Rescue mission leaders visit Capitol Hill to address issues critical in aiding needy families
Washington, D.C. () – Rescue mission leaders from across the United States—who provide free services for thousands in need—were in Washington, D.C., March 17 to 19 to address public policy decisions that could slow or halt their ability to provide valuable services. The 100-year-old Association of Gospel Rescue Missions (AGRM) organized the gathering.
“About 275 rescue missions are members of AGRM, North America’s oldest and largest network of independent, Christian faith-based crisis shelters and rehabilitation centers,” said AGRM President John Ashmen. “Every day, we address the tragic conditions of those ravaged by abuse, imprisoned by addiction, or set adrift because of mental illness, providing practical help and pointing to lasting hope through Jesus Christ. Member missions’ work positively influences their surrounding communities in countless ways.”
During the gathering, 22 rescue mission leaders—representing some of the nation’s largest cities—and AGRM staff discussed public policy issues relevant to their organizations, met with Capitol Hill politicians to educate them about missions’ work, and prayed for the country and its leaders. “This event is part of AGRM’s larger ongoing efforts to share with national leaders the importance of rescue missions’ invaluable service to people facing the challenges of poverty, homelessness, addiction and abuse,” Ashmen said. “We also address public policy that could be detrimental to missions’ important work.”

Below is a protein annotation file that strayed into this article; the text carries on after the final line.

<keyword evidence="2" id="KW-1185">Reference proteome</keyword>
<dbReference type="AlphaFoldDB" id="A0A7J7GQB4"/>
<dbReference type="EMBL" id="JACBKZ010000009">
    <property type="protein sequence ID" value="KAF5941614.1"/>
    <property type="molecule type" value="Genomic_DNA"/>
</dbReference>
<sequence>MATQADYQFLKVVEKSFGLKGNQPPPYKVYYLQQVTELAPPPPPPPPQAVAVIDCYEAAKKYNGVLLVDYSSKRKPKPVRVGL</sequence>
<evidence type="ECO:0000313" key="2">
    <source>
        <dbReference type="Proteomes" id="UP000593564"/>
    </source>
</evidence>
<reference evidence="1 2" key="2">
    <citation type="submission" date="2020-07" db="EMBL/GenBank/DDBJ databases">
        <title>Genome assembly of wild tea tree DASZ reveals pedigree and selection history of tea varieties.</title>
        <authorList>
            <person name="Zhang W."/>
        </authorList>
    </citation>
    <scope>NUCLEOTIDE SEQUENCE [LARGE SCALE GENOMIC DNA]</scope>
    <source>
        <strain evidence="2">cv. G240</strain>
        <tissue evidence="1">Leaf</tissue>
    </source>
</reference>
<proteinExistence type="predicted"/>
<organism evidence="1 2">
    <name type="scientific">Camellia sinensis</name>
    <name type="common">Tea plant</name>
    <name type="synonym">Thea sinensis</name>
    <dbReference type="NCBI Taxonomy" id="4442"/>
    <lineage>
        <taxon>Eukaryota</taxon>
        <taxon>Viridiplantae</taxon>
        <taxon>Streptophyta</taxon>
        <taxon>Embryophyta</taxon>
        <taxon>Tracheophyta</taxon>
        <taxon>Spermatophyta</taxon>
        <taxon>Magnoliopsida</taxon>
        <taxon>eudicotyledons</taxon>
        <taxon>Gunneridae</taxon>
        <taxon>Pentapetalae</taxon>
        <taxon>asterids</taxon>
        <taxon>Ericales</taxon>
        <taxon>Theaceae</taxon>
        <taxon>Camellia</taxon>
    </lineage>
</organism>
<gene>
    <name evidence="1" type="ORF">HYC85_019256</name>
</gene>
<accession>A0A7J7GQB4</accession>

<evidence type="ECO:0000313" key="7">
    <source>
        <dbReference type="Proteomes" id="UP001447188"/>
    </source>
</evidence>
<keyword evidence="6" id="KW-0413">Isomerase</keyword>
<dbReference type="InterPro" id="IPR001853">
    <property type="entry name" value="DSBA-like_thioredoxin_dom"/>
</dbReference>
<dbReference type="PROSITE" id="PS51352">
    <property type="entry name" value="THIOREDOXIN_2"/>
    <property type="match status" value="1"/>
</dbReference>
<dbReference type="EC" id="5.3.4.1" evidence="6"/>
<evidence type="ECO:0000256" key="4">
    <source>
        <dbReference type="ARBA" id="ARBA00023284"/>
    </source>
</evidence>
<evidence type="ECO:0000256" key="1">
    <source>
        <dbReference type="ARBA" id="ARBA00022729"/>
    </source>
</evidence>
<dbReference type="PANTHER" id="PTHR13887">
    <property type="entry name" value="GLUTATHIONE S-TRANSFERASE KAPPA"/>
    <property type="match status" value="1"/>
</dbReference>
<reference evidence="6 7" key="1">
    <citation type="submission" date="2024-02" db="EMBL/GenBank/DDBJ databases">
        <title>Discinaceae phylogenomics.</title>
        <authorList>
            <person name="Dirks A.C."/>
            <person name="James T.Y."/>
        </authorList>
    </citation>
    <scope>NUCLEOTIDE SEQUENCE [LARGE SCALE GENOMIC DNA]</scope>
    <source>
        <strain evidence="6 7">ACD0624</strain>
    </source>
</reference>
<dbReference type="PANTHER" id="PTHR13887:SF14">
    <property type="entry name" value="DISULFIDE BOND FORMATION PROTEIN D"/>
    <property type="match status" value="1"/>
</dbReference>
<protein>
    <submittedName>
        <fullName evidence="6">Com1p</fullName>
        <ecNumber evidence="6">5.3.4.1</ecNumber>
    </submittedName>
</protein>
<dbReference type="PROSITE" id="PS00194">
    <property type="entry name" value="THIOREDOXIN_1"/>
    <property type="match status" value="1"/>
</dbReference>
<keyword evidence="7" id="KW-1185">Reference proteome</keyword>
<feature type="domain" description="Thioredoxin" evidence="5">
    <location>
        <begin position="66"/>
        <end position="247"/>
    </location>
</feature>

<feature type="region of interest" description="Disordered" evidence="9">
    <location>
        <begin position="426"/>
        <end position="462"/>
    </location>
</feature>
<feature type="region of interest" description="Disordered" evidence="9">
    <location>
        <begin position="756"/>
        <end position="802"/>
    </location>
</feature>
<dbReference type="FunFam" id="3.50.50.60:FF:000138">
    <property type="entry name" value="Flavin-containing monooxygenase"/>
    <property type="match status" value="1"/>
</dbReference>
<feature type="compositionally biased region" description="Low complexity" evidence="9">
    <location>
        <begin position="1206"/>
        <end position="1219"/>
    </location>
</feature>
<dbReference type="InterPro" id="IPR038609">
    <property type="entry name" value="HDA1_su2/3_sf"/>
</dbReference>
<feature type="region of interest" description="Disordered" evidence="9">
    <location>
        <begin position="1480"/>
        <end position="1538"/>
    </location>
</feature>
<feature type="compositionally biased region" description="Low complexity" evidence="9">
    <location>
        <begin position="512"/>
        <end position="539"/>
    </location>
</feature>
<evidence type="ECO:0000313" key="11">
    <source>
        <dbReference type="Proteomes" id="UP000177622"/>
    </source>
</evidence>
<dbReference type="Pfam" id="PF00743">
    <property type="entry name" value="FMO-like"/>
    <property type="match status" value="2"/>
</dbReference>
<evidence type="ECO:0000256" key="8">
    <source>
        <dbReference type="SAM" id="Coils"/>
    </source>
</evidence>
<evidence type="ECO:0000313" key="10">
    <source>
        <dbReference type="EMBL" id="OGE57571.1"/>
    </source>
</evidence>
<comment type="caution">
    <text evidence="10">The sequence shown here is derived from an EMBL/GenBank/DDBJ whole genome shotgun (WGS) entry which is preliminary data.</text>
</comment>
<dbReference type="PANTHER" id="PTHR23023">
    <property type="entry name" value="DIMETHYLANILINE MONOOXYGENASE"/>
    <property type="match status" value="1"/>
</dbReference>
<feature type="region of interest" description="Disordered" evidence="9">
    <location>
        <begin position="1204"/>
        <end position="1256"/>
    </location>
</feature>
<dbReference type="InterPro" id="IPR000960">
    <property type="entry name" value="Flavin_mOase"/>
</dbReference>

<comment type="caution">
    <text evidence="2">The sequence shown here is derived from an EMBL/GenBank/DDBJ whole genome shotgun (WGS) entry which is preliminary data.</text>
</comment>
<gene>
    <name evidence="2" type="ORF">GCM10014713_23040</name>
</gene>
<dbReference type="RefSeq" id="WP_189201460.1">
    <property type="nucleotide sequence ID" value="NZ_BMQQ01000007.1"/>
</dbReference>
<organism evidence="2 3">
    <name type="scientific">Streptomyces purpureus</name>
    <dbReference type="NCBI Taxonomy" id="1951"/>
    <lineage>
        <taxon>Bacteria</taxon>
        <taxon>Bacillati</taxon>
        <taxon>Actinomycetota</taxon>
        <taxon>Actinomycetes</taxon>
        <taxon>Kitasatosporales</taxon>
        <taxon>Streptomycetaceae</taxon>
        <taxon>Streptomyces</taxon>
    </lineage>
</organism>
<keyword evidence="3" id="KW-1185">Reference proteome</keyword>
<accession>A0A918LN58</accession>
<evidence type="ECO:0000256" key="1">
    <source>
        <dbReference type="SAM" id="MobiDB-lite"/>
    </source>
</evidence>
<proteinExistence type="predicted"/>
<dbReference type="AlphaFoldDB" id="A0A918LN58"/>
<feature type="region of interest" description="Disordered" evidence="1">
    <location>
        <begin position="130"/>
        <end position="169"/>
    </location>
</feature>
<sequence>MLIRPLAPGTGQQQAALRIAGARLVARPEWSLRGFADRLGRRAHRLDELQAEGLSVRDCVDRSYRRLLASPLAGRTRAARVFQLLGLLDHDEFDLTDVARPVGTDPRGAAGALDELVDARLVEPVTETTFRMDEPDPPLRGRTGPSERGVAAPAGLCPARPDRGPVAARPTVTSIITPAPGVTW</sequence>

A cap or limit to the charitable deduction, for example, would result in a loss of billions of dollars each year in private contributions to serve communities’ critical needs, he said.
“Everything rescue missions do for hundreds of thousands of people—feeding, sheltering, rehabilitating, counseling, life-skills programs, job training and more—would end up in the government’s lap. Frankly, with its black-hole debt, the government cannot take this on,” Ashmen said. “Moreover, the government does not know how—and definitely shouldn’t attempt—to handle relational and spiritual poverty, which are keys to unlocking the prison doors of destitution for so many of our citizens.”
AGRM’s Government Liaison Rhett Butler works throughout the year to speak up for missions in Washington, D.C., cooperating with like-minded organizations to combat legislation that would hamper missions’ efforts. In addition to focusing on the charitable deduction, in the past 12 months the association addressed an increase in nonprofit standard postage rates, and fought against the contraception mandate and for rights of religious employers.
“AGRM’s priority in this area is to educate congressional leaders, forcing them to take a second look at how the legislation they support and pass on Capitol Hill will affect rescue missions and the men, women and children they serve,” Butler said. “Because of missions’ work, thousands of people’s lives are dramatically and positively changing. Our desire is for government policy to encourage, not obstruct, their newfound journey to joy, meaning and productivity.”
Each year, AGRM member ministries serve approximately 50 million meals, provide more than 20 million nights’ lodging, distribute more than 27 million pieces of clothing, bandage the wounds of hundreds of abuse victims, and graduate more than 18,000 homeless men and women from addiction-recovery programs into productive living. AGRM, founded in 1913, offers radical hospitality in the name of Jesus.